On this day in Tudor history, 23rd July 1543, or 24th according to some sources, Marie de Guise and her baby daughter, Mary, Queen of Scots, escaped from Linlithgow Palace, helped by Cardinal David Beaton, and taken to Stirling Castle.
Why? What was going on in Scotland at this time?
Find out all about Mary's early months as Queen of Scots, and why Beaton helped her and her mother to move to Stirling, in today's talk.
Also on this day in Tudor history, 23rd July 1596, Henry Carey, 1st Baron Hunsdon, Privy Councillor and Lord Chamberlain, died at Somerset House in London. Hunsdon was the son of Mary Boleyn, nephew of the late Queen Anne Boleyn, and cousin and favourite of Queen Elizabeth I. Find out more about him in last year’s video:
Also on this day in history:
- 1563 – Death of Cuthbert Vaughan, soldier and Muster-Master and Comptroller of the English garrison at Newhaven (actually Le Havre), from the plague.
- 1584 – Death of John Day, Protestant printer, bookseller and publisher of John Foxe's “Actes and Monuments” (“Book of Martyrs”), at Walden in Essex. He was buried at Little Bradley parish church in Suffolk.
On this day in Tudor history, 23rd July 1543, or 24th according to some sources, Marie de Guise and her baby daughter, Mary, Queen of Scots, escaped from Linlithgow Palace, where they were being watched, and were subsequently taken to Stirling Castle. They were helped by Cardinal Beaton.
Why did they have to escape? What was going on?
Well, let me tell you a bit more…
Marie’s husband, King James V of Scotland, had died on 14th December 1542, leaving the throne to his six-day-old daughter, Mary, who became Mary, Queen of Scots. Due to Mary’s age, a regent was necessary and two men vied for the position: Protestant James Hamilton, 2nd Earl of Arran, who was next in line to the throne after Mary, and Catholic Cardinal David Beaton, Archbishop of St Andrews, who claimed that James had appointed him regent in his will, which was unfortunately viewed as a forgery. Arran won and was appointed Governor and Protector of Scotland, while Beaton was arrested, accused of inviting France to invade Scotland, and put under house arrest at his home at St Andrews.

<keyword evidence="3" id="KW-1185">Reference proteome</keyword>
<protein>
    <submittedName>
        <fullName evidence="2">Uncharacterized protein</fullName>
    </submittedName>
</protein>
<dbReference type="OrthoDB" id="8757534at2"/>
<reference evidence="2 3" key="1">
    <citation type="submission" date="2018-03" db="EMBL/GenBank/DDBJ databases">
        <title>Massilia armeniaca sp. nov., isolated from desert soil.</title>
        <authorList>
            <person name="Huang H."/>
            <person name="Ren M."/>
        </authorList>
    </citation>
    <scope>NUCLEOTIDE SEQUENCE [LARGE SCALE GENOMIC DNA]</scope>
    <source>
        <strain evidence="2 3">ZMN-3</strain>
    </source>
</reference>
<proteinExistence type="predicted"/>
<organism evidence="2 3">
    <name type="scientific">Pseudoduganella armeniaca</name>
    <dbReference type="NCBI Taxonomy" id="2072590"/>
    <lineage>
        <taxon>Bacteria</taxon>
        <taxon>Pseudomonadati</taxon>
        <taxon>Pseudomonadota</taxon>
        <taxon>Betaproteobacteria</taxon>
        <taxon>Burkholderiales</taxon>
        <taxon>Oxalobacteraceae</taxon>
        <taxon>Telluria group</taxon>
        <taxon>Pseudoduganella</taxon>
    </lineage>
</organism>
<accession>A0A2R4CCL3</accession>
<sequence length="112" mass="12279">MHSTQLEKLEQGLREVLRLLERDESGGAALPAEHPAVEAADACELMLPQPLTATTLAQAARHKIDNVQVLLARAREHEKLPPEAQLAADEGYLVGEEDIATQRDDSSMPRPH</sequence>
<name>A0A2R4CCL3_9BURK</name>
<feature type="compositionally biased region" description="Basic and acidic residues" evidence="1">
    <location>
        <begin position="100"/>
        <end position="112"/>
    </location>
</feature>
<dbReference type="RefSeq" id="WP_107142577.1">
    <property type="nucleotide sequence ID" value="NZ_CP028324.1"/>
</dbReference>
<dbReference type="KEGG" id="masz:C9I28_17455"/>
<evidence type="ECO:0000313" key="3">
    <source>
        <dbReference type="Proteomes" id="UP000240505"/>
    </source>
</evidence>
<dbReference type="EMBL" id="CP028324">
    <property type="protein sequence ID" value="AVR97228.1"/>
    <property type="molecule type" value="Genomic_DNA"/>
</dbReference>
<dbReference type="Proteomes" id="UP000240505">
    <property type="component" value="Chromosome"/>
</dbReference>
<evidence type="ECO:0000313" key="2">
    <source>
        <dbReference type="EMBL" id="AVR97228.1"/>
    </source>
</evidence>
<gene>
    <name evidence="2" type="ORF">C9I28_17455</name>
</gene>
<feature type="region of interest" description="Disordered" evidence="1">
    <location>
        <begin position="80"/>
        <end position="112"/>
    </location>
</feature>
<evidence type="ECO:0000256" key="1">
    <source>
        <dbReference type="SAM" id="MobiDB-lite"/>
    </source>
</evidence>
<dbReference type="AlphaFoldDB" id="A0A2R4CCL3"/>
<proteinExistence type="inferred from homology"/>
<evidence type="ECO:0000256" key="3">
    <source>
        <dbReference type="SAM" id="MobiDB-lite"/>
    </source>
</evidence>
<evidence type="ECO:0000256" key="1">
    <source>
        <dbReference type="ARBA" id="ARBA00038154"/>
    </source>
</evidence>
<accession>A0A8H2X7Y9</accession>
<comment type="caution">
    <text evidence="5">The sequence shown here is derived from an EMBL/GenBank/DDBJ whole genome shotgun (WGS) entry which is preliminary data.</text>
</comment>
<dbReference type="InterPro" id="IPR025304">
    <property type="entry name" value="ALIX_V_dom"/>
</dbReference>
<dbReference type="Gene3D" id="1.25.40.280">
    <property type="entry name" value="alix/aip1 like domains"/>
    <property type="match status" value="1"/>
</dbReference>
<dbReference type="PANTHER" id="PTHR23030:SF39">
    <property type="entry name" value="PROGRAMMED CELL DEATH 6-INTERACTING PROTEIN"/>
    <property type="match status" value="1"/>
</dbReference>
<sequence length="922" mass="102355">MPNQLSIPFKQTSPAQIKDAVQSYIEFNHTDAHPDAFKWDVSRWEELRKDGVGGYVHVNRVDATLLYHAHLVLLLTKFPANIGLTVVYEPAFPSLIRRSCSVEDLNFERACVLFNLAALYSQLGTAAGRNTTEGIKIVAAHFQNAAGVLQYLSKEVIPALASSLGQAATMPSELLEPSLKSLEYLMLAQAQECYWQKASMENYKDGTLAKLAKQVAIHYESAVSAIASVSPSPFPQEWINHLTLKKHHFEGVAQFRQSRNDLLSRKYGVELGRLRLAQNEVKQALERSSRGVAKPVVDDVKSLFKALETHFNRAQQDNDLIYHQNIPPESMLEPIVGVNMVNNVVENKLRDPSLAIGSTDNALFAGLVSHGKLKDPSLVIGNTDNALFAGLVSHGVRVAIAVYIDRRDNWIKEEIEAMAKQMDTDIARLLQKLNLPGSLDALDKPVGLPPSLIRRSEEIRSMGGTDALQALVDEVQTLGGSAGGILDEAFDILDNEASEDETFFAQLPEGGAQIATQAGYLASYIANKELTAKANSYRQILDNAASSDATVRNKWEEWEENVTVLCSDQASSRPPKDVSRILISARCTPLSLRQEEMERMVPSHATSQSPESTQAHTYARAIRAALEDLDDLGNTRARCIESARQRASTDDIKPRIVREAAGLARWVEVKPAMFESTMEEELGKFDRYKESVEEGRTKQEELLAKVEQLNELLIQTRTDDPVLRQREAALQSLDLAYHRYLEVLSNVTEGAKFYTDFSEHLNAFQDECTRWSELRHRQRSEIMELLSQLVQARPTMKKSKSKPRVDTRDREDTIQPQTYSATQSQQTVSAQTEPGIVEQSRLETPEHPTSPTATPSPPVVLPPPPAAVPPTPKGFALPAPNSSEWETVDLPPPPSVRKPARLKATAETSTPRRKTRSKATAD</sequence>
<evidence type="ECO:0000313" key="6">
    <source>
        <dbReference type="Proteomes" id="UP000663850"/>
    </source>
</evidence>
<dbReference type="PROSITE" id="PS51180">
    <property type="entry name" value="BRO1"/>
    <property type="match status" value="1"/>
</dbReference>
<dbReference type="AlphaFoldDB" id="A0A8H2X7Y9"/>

In the summer of 1543, Arran negotiated an alliance with Henry VIII which included the marriage of Henry’s young son, Prince Edward, the future Edward VI, to Mary, Queen of Scots. The Treaty of Greenwich was signed on 1st July 1543 and it was decided that Mary would move to England at the age of ten to marry Edward. The treaty, which would see the union of the thrones of England and Scotland, was greeted with resistance by those in Scotland who favoured the Auld Alliance, i.e. Scotland’s relationship with France. Beaton was able to take advantage of this and on 20th July 1543 he and his supporters signed a bond, the Secret Bond or Band, agreeing to resist the terms of the treaty and to protect the young queen from England’s plans. On 23rd July 1543, Beaton and his armed supporters mustered at Linlithgow, where Mary and her mother were residing, and it was agreed that Mary and Marie would be moved to Stirling Castle. On 27th July 1543, mother and child were escorted by an armed guard of 3,500 men, to Stirling and Mary was crowned there on 9th September 1543.
In December 1543, the Scottish Parliament annulled the Treaty of Greenwich and renewed the country’s Auld Alliance with France. This led to the Rough Wooing, a war between Scotland and England, which sought to force a marriage between Mary and Edward, and to weaken Scotland. The war was eventually brought to an end in 1550 by the Treaty of Boulogne.
Mary didn’t marry Edward, instead in 1558 she married the Dauphin Francis, son and heir of King Henry II of France. Francis became King of France, and Mary his queen consort, in 1559 following the death of Henry VII, but Francis sadly died in December 1560 and Mary returned to Scotland in August 1561.
But what of Cardinal Beaton who had helped Mary and Marie?
Well, the cardinal was murdered at his home, at the castle of St Andrews, on 29th May 1546 by a group of lairds from Fife whose grievance against Beaton included the recent execution of Protestant preacher George Wishart.
Mary herself came to a sticky end when she was executed in February 1587 after being implicated in plots against Queen Elizabeth I.